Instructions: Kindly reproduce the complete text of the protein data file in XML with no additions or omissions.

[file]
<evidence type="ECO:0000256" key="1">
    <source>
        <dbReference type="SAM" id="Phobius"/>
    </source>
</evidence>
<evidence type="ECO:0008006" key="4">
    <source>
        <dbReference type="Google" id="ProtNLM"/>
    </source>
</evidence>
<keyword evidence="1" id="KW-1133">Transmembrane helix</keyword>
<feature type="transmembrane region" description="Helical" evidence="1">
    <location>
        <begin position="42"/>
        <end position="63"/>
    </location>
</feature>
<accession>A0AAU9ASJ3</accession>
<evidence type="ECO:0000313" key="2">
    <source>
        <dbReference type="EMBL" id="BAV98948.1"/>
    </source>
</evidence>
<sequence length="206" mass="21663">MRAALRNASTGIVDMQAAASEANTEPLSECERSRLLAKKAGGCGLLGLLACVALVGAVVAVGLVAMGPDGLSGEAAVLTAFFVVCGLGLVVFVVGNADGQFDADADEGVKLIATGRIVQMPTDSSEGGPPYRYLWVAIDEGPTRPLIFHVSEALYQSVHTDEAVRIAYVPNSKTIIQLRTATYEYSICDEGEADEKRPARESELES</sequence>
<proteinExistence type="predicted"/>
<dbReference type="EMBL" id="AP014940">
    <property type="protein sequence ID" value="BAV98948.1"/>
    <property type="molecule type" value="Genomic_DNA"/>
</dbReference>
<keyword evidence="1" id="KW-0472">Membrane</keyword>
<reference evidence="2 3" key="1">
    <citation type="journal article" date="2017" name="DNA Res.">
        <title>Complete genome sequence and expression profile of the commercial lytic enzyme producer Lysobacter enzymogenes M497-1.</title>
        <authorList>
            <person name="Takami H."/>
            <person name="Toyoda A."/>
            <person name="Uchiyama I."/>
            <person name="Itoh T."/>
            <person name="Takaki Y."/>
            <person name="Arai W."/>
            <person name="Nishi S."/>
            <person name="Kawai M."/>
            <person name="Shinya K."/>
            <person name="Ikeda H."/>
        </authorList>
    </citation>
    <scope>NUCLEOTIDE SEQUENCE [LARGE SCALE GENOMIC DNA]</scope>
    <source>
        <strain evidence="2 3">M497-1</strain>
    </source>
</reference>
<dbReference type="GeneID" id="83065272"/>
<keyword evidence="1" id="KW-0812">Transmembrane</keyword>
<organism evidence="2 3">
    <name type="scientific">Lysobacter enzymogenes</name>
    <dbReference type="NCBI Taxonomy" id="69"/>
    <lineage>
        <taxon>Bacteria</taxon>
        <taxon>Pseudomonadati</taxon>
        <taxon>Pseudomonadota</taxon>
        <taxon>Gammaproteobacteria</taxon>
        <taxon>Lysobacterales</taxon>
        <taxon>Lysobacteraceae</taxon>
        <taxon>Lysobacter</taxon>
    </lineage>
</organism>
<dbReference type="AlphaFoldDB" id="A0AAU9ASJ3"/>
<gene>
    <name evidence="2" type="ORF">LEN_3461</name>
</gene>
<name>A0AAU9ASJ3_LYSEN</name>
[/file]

<evidence type="ECO:0000256" key="1">
    <source>
        <dbReference type="SAM" id="Phobius"/>
    </source>
</evidence>
<evidence type="ECO:0008006" key="4">
    <source>
        <dbReference type="Google" id="ProtNLM"/>
    </source>
</evidence>
<keyword evidence="1" id="KW-1133">Transmembrane helix</keyword>
<feature type="transmembrane region" description="Helical" evidence="1">
    <location>
        <begin position="42"/>
        <end position="63"/>
    </location>
</feature>
<accession>A0AAU9ASJ3</accession>
<evidence type="ECO:0000313" key="2">
    <source>
        <dbReference type="EMBL" id="BAV98948.1"/>
    </source>
</evidence>
<sequence length="206" mass="21663">MRAALRNASTGIVDMQAAASEANTEPLSECERSRLLAKKAGGCGLLGLLACVALVGAVVAVGLVAMGPDGLSGEAAVLTAFFVVCGLGLVVFVVGNADGQFDADADEGVKLIATGRIVQMPTDSSEGGPPYRYLWVAIDEGPTRPLIFHVSEALYQSVHTDEAVRIAYVPNSKTIIQLRTATYEYSICDEGEADEKRPARESELES</sequence>
<proteinExistence type="predicted"/>
<dbReference type="EMBL" id="AP014940">
    <property type="protein sequence ID" value="BAV98948.1"/>
    <property type="molecule type" value="Genomic_DNA"/>
</dbReference>
<keyword evidence="1" id="KW-0472">Membrane</keyword>
<reference evidence="2 3" key="1">
    <citation type="journal article" date="2017" name="DNA Res.">
        <title>Complete genome sequence and expression profile of the commercial lytic enzyme producer Lysobacter enzymogenes M497-1.</title>
        <authorList>
            <person name="Takami H."/>
            <person name="Toyoda A."/>
            <person name="Uchiyama I."/>
            <person name="Itoh T."/>
            <person name="Takaki Y."/>
            <person name="Arai W."/>
            <person name="Nishi S."/>
            <person name="Kawai M."/>
            <person name="Shinya K."/>
            <person name="Ikeda H."/>
        </authorList>
    </citation>
    <scope>NUCLEOTIDE SEQUENCE [LARGE SCALE GENOMIC DNA]</scope>
    <source>
        <strain evidence="2 3">M497-1</strain>
    </source>
</reference>
<dbReference type="GeneID" id="83065272"/>
<keyword evidence="1" id="KW-0812">Transmembrane</keyword>
<organism evidence="2 3">
    <name type="scientific">Lysobacter enzymogenes</name>
    <dbReference type="NCBI Taxonomy" id="69"/>
    <lineage>
        <taxon>Bacteria</taxon>
        <taxon>Pseudomonadati</taxon>
        <taxon>Pseudomonadota</taxon>
        <taxon>Gammaproteobacteria</taxon>
        <taxon>Lysobacterales</taxon>
        <taxon>Lysobacteraceae</taxon>
        <taxon>Lysobacter</taxon>
    </lineage>
</organism>
<dbReference type="AlphaFoldDB" id="A0AAU9ASJ3"/>
<gene>
    <name evidence="2" type="ORF">LEN_3461</name>
</gene>
<name>A0AAU9ASJ3_LYSEN</name>